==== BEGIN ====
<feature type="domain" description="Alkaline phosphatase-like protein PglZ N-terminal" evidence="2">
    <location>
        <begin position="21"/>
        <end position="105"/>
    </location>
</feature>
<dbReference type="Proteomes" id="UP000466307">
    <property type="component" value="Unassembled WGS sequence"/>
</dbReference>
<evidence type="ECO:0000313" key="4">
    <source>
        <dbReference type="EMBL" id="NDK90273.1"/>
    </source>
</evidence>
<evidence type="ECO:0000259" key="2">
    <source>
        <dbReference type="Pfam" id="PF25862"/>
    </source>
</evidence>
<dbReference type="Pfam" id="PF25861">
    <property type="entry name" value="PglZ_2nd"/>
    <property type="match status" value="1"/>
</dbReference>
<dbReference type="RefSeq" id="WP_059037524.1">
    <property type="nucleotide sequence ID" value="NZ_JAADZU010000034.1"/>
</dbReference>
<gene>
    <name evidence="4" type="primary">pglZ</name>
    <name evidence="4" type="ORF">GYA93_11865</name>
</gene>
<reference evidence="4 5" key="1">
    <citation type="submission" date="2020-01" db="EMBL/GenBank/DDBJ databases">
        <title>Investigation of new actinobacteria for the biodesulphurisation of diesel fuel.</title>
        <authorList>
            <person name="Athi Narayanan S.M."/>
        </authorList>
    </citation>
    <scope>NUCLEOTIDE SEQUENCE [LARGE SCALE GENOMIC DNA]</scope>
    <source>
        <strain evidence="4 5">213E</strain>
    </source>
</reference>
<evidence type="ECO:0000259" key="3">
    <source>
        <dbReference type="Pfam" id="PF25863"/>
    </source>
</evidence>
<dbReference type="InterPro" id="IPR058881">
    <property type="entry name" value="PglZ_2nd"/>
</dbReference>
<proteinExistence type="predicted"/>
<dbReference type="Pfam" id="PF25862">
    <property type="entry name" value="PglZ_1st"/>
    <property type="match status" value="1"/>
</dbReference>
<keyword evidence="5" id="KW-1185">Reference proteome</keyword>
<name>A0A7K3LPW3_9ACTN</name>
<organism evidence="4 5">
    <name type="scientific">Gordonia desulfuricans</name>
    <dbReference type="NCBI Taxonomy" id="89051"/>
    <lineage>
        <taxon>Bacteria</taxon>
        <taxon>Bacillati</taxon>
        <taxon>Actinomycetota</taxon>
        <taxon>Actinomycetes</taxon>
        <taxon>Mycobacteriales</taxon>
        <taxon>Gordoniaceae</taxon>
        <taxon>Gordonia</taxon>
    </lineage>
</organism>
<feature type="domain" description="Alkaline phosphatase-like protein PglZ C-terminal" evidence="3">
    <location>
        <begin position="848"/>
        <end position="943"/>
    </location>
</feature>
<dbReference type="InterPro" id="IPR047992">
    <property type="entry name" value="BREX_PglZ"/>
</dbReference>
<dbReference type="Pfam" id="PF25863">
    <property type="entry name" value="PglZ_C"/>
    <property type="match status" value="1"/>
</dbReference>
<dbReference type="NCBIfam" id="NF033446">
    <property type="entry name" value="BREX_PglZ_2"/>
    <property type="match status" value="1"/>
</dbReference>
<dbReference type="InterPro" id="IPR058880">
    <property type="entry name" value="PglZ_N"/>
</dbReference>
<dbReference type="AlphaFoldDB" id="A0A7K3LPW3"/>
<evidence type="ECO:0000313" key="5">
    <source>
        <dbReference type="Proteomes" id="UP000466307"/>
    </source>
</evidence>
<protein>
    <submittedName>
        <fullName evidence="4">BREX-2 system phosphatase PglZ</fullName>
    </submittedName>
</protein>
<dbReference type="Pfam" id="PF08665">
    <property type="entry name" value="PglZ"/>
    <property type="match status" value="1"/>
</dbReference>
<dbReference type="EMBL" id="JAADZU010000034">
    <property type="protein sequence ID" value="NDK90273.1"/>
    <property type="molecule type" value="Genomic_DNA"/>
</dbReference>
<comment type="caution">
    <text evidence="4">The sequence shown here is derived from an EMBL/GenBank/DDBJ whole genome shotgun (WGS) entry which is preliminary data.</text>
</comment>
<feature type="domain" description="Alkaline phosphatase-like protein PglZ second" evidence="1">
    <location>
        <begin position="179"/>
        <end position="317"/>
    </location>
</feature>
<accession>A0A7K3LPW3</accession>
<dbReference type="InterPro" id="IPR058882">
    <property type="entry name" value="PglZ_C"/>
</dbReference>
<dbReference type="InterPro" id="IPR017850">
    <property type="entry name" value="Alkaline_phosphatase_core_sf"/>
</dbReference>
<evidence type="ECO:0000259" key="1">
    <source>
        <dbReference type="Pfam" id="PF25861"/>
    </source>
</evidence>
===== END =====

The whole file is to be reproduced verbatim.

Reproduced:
<feature type="domain" description="Alkaline phosphatase-like protein PglZ N-terminal" evidence="2">
    <location>
        <begin position="21"/>
        <end position="105"/>
    </location>
</feature>
<dbReference type="Proteomes" id="UP000466307">
    <property type="component" value="Unassembled WGS sequence"/>
</dbReference>
<evidence type="ECO:0000313" key="4">
    <source>
        <dbReference type="EMBL" id="NDK90273.1"/>
    </source>
</evidence>
<evidence type="ECO:0000259" key="2">
    <source>
        <dbReference type="Pfam" id="PF25862"/>
    </source>
</evidence>
<dbReference type="Pfam" id="PF25861">
    <property type="entry name" value="PglZ_2nd"/>
    <property type="match status" value="1"/>
</dbReference>
<dbReference type="RefSeq" id="WP_059037524.1">
    <property type="nucleotide sequence ID" value="NZ_JAADZU010000034.1"/>
</dbReference>
<gene>
    <name evidence="4" type="primary">pglZ</name>
    <name evidence="4" type="ORF">GYA93_11865</name>
</gene>
<reference evidence="4 5" key="1">
    <citation type="submission" date="2020-01" db="EMBL/GenBank/DDBJ databases">
        <title>Investigation of new actinobacteria for the biodesulphurisation of diesel fuel.</title>
        <authorList>
            <person name="Athi Narayanan S.M."/>
        </authorList>
    </citation>
    <scope>NUCLEOTIDE SEQUENCE [LARGE SCALE GENOMIC DNA]</scope>
    <source>
        <strain evidence="4 5">213E</strain>
    </source>
</reference>
<evidence type="ECO:0000259" key="3">
    <source>
        <dbReference type="Pfam" id="PF25863"/>
    </source>
</evidence>
<dbReference type="InterPro" id="IPR058881">
    <property type="entry name" value="PglZ_2nd"/>
</dbReference>
<proteinExistence type="predicted"/>
<dbReference type="Pfam" id="PF25862">
    <property type="entry name" value="PglZ_1st"/>
    <property type="match status" value="1"/>
</dbReference>
<keyword evidence="5" id="KW-1185">Reference proteome</keyword>
<name>A0A7K3LPW3_9ACTN</name>
<organism evidence="4 5">
    <name type="scientific">Gordonia desulfuricans</name>
    <dbReference type="NCBI Taxonomy" id="89051"/>
    <lineage>
        <taxon>Bacteria</taxon>
        <taxon>Bacillati</taxon>
        <taxon>Actinomycetota</taxon>
        <taxon>Actinomycetes</taxon>
        <taxon>Mycobacteriales</taxon>
        <taxon>Gordoniaceae</taxon>
        <taxon>Gordonia</taxon>
    </lineage>
</organism>
<feature type="domain" description="Alkaline phosphatase-like protein PglZ C-terminal" evidence="3">
    <location>
        <begin position="848"/>
        <end position="943"/>
    </location>
</feature>
<dbReference type="InterPro" id="IPR047992">
    <property type="entry name" value="BREX_PglZ"/>
</dbReference>
<dbReference type="Pfam" id="PF25863">
    <property type="entry name" value="PglZ_C"/>
    <property type="match status" value="1"/>
</dbReference>
<dbReference type="NCBIfam" id="NF033446">
    <property type="entry name" value="BREX_PglZ_2"/>
    <property type="match status" value="1"/>
</dbReference>
<dbReference type="InterPro" id="IPR058880">
    <property type="entry name" value="PglZ_N"/>
</dbReference>
<dbReference type="AlphaFoldDB" id="A0A7K3LPW3"/>
<evidence type="ECO:0000313" key="5">
    <source>
        <dbReference type="Proteomes" id="UP000466307"/>
    </source>
</evidence>
<protein>
    <submittedName>
        <fullName evidence="4">BREX-2 system phosphatase PglZ</fullName>
    </submittedName>
</protein>
<dbReference type="Pfam" id="PF08665">
    <property type="entry name" value="PglZ"/>
    <property type="match status" value="1"/>
</dbReference>
<dbReference type="EMBL" id="JAADZU010000034">
    <property type="protein sequence ID" value="NDK90273.1"/>
    <property type="molecule type" value="Genomic_DNA"/>
</dbReference>
<comment type="caution">
    <text evidence="4">The sequence shown here is derived from an EMBL/GenBank/DDBJ whole genome shotgun (WGS) entry which is preliminary data.</text>
</comment>
<feature type="domain" description="Alkaline phosphatase-like protein PglZ second" evidence="1">
    <location>
        <begin position="179"/>
        <end position="317"/>
    </location>
</feature>
<accession>A0A7K3LPW3</accession>
<dbReference type="InterPro" id="IPR058882">
    <property type="entry name" value="PglZ_C"/>
</dbReference>
<dbReference type="InterPro" id="IPR017850">
    <property type="entry name" value="Alkaline_phosphatase_core_sf"/>
</dbReference>
<evidence type="ECO:0000259" key="1">
    <source>
        <dbReference type="Pfam" id="PF25861"/>
    </source>
</evidence>